However, after the last episode was broadcast, even more momentous news broke. It turned out that one of the people on the team had actually left the university between the start of the contest and the end! Calumnity! Capostrophe! Catachresisclysm! Surely this was the crime of the millennium? The BBC, who broadcast (but, crucially for what follows, do not produce) the show leapt into action, and ‘stripped them of their title’ (whatever that means in this context, given that you win nothing but the satisfaction of winning on this show).
But now, in a daring act of investigative journalism, the Times has exclusively revealed that this has happened in the past – that some teams have had members leave the university in the middle of the series. Now, as it happens, several of the cases involve people who went on to a different university, which as Jennie points out in a slightly different context here is perfectly within the rules, but at least one is a genuine case of the rules being broken.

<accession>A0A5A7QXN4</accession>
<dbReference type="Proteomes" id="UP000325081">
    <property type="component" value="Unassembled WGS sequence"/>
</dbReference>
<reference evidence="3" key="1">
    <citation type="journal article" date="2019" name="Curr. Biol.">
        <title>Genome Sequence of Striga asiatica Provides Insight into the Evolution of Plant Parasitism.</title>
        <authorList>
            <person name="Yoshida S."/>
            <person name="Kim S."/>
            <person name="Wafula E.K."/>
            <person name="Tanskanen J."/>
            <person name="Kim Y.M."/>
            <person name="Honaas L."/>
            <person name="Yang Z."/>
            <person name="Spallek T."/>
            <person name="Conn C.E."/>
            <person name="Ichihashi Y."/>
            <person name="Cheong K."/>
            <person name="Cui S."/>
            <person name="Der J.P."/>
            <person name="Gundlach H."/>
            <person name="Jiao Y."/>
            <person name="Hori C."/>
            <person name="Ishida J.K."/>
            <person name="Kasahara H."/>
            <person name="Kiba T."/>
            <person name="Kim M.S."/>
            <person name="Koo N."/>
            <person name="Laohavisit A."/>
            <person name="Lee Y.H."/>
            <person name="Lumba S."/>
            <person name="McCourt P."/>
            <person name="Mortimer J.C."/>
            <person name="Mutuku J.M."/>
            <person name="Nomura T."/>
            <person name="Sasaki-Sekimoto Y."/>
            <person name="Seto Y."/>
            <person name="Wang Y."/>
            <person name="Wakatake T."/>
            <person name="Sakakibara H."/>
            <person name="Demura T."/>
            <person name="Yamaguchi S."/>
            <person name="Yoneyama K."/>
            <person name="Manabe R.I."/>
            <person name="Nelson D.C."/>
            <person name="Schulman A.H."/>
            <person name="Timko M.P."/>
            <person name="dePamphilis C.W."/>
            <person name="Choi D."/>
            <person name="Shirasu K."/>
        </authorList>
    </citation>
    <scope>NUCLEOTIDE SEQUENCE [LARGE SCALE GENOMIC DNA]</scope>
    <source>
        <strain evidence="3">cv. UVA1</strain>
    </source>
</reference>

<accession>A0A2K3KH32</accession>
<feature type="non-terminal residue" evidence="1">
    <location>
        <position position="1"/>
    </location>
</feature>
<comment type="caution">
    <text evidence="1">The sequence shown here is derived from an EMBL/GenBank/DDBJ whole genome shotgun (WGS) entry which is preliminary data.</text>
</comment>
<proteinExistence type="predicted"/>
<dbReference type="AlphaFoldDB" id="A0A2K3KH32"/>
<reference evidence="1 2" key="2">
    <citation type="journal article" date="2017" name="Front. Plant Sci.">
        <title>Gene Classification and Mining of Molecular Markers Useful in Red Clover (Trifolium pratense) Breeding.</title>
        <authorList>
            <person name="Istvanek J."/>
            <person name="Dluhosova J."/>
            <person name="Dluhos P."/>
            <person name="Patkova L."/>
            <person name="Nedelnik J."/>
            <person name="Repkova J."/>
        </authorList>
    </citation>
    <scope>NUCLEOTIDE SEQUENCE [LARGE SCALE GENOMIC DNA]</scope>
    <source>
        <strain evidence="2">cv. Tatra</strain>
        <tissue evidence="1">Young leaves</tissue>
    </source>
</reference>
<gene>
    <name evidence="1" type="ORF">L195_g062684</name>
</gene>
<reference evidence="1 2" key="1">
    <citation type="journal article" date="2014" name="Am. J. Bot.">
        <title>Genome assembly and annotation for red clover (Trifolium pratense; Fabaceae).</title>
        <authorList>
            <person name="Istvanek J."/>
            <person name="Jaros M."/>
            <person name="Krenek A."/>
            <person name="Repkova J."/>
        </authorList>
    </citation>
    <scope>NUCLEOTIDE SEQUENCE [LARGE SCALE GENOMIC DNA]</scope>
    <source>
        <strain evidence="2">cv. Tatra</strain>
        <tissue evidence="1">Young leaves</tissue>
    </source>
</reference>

Now, look at the comments again, and what do you see? A lot of people saying what the BBC should do, or talking about how the BBC should have done something or other differently. They’re doing this because they got the clear impression that the BBC had something to do with the making of the programme.